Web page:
IKEA’s test kitchen, SPACE10, has been developing dishes with alternative ingredients such as insects, algae, and lab-grown meat. The chef-in-residence and their team reimagined several of IKEA’s classic menu items into healthier, more sustainable, yet still delicious dishes. They may not be available at IKEA retailers anytime soon, but they may be the fast food of the future!
Packing more protein than a “real” hotdog, the Dogless Hotdog is made with dried and glazed baby carrots, beet and berry ketchup, mustard and turmeric cream, roasted onions, cucumber salad, and an herb salad mix. But its bun is what really takes the cake: its made with a micro-algae called spirulina that contains more beta carotene than carrots, more chlorophyll than wheatgrass, and 50 times more iron than spinach.
An evolution of the kitchen’s previously developed Crispy Bug Ball “meatballs,” each Bug Burger patty contains 100g of beetroot, 50g of parsnip, 50g of potatoes, and 50g of mealworms — the larval form of a darkling beetle. It is served on a white flour bun and topped with relish, beetroot and blackcurrant ketchup, chive spread, hydroponic salad mix.
The latest two reinventions of the IKEA meatball were “designed to get people thinking about reducing their meat consumption, using local produce and trying alternative proteins,” SPACE10 explains. One is made with mealworms, while the other is made with root vegetables such as carrots, parsnips and beets. The SPACE10 chefs recommend them with mashed potatoes, gravy and lingonberry sauce “for a true Swedish experience.”
The continued consumer paradigm shift to plant-based diets
Hear the latest on shifting consumer preferences toward more plant-based, planet-friendly foods from Daniel Vennard, Director of the World Resource Institute's Better Buying Lab — at SB'20 Long Beach.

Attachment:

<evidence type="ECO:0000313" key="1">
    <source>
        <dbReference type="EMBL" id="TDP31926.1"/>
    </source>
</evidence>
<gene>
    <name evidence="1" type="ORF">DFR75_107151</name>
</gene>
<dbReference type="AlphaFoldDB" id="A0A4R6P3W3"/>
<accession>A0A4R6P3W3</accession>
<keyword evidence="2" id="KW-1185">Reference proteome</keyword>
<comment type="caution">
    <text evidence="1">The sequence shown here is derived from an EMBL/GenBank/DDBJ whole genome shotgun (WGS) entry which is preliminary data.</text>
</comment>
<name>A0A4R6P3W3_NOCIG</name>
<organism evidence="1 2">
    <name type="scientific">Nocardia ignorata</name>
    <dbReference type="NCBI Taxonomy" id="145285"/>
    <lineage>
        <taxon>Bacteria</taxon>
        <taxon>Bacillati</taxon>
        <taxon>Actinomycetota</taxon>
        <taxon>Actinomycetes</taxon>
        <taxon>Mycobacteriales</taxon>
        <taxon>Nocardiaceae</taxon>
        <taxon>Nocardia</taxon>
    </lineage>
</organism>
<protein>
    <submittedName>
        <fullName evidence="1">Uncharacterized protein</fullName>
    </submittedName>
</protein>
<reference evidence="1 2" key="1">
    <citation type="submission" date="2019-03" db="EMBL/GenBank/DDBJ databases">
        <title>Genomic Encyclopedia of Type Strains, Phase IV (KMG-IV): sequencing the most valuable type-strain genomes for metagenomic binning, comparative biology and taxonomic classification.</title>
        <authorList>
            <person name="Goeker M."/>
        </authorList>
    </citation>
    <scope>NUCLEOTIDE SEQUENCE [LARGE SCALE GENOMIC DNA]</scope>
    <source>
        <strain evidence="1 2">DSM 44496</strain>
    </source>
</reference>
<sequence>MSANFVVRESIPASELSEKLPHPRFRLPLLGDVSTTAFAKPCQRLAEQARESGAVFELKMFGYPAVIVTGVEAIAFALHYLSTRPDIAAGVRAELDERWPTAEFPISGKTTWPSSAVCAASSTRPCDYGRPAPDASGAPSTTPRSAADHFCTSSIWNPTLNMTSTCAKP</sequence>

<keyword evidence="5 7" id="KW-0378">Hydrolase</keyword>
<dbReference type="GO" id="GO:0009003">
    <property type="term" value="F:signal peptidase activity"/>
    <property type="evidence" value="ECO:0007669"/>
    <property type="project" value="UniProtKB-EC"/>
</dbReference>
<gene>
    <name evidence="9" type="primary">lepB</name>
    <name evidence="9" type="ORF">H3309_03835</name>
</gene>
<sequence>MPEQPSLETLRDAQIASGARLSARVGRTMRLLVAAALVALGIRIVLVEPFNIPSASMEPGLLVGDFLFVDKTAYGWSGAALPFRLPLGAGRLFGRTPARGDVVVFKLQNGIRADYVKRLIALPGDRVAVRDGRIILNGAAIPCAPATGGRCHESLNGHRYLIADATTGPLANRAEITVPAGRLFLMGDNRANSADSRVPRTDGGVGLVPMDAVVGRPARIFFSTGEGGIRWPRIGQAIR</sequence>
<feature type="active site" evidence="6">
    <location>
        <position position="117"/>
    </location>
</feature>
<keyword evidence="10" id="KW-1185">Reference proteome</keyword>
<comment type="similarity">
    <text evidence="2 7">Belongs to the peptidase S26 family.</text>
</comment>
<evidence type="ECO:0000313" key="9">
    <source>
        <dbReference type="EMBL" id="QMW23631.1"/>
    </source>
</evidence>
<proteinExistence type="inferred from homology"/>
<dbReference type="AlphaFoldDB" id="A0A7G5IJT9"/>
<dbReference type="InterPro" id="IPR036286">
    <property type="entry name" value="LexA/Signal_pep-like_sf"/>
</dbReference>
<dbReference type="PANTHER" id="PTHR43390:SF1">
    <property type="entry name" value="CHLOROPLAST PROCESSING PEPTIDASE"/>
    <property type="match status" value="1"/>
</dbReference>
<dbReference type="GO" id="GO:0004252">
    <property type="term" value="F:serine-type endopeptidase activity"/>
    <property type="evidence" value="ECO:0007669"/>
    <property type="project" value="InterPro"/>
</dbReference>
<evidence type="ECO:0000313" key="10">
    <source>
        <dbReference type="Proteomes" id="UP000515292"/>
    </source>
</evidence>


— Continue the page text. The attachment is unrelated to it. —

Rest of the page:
Using hydroponically-grown greens – including microgreens from the SPACE10 basement – the test kitchen team developed three combinations of microgreens, sprouts and herbs for their LOKAL salad bar: red veined sorrel, broccoli and tarragon; pea sprouts, pink stem radish and thyme; and borage, red frill mustard and lemon balm. Each has a homemade dressing made with basil, tarragon or lemon balm, and crunchy toppings are made with day-old bread to minimize food waste.
Microgreen Ice Cream
Time for dessert! SPACE10’s microgreen ice cream can be made with fennel, coriander, basil or mint – or a combination of these nutritious herbs and microgreens. The base is made with just 60g of sugar for a 600g batch, with additional sweetness coming from a mix of apple juice, apples and lemon juice. If you’d prefer a popsicle, you can take your pick of hydroponically grown herbs including woodruff, coriander, Spanish chervil and sorrel.
For now, the recipes are still fresh from the test kitchen, but hopefully one day we’ll see them on IKEA’s menu!